In the spirit of Halloween, I decided to replace the DVD screen captures with higher quality screen captures! Unfortunately they aren’t as clear as I’d like them to, but they are nonetheless higher quality than the previous versions. So you can now check out 1,195 blu-ray screen captures of Sarah Jessica from “Hocus Pocus” in the photo gallery! I hope you guys enjoy and have a wonderful Halloween!
P.S. I am in the process of updating the thumbnails in the photo gallery and making them a tad bigger. So they’ll be a little fuzzy until I can get them all updated.
Movie Productions > Hocus Pocus > Blu-Ray Screen Captures
“The Hollywood Reporter” — I don’t remember exactly the first time I met Mr. de la Renta. But I do remember the first dress I borrowed from him: from spring 2000, it was look 67. I had been asked to do an event for Sex and the City — something for HBO and [then CEO] Mr. Bewkes. I remember seeing this dress in the collection and went through Pat Field, the costume designer on the show, to see if she could help me borrow it. And I remember the first time I was invited to Mr. de la Renta’s office and asked if he might build a dress for me for the 2000 Emmys. It turned out to be a pink dress with a feathered skirt that people had a lot of opinions about — mostly because I tied a big piece of tulle on my arm.
I can’t remember how I had the courage to be friends with him — he was so otherworldly in a way. I don’t know if he ever really watched Sex and the City, but I’m certain he was aware of the show because he made a dress for a scene later. Misha’s [Mikhail Baryshnikov] character gave Carrie an Oscar de la Renta dress as a gift; it was a huge deal for Carrie to wear an Oscar de la Renta dress. That was a wonderful confluence of events because Misha and Mr. de la Renta had spent lots of time together in the Dominican Republic and had houses near each other. We all were friends.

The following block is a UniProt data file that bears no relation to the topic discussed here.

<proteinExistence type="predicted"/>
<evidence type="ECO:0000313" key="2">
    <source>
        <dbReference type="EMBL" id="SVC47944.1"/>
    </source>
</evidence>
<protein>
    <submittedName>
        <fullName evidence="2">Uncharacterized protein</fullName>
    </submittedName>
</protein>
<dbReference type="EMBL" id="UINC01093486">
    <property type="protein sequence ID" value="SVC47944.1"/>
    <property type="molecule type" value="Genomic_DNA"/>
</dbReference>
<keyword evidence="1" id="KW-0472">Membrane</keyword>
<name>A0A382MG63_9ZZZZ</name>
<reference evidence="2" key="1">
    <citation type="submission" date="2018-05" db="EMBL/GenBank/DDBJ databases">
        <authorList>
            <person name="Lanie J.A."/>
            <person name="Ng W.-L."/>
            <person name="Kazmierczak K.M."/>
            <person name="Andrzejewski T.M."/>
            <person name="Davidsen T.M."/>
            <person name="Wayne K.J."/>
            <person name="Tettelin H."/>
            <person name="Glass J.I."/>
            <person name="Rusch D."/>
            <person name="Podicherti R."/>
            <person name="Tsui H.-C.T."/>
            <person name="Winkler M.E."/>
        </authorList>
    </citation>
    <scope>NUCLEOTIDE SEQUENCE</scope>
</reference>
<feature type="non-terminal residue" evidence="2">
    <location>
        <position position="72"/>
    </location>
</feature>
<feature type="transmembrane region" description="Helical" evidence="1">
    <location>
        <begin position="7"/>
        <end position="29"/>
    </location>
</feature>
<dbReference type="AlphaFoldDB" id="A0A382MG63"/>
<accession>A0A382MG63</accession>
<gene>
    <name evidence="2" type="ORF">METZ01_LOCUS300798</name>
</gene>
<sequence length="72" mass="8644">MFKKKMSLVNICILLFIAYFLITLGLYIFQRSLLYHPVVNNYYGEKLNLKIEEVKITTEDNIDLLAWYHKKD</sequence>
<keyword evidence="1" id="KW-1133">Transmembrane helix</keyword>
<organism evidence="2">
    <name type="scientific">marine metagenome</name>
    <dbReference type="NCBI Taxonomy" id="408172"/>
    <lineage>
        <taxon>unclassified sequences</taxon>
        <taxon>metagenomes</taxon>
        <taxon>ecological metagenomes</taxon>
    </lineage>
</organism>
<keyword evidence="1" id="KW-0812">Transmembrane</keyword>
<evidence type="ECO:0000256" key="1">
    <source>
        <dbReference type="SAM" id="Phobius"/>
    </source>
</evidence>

I wore countless beautiful dresses of his, dozens of them, fresh off the runway. It was always a momentous occasion in my life when he would build a dress for me — for the Emmys, the Met Ball, for my 40th birthday at the Plaza. When Fashion’s Night Out started happening in 2009, I spent all those nights with Mr. de la Renta in his store on Madison, and it was a real honor. The first year I got there, he said, “Let’s sing!” He loved singing, sang beautifully. He was a muscular singer; it was one of the things he most enjoyed. He sang with mariachi bands, he delighted in any opportunity to create a festive environment. We did show tunes one year, mariachi another year — he even serenaded me. On every Fashion’s Night Out, I had to be at Mr. de la Renta’s store when he was there — it was planned around his arrival and his exit.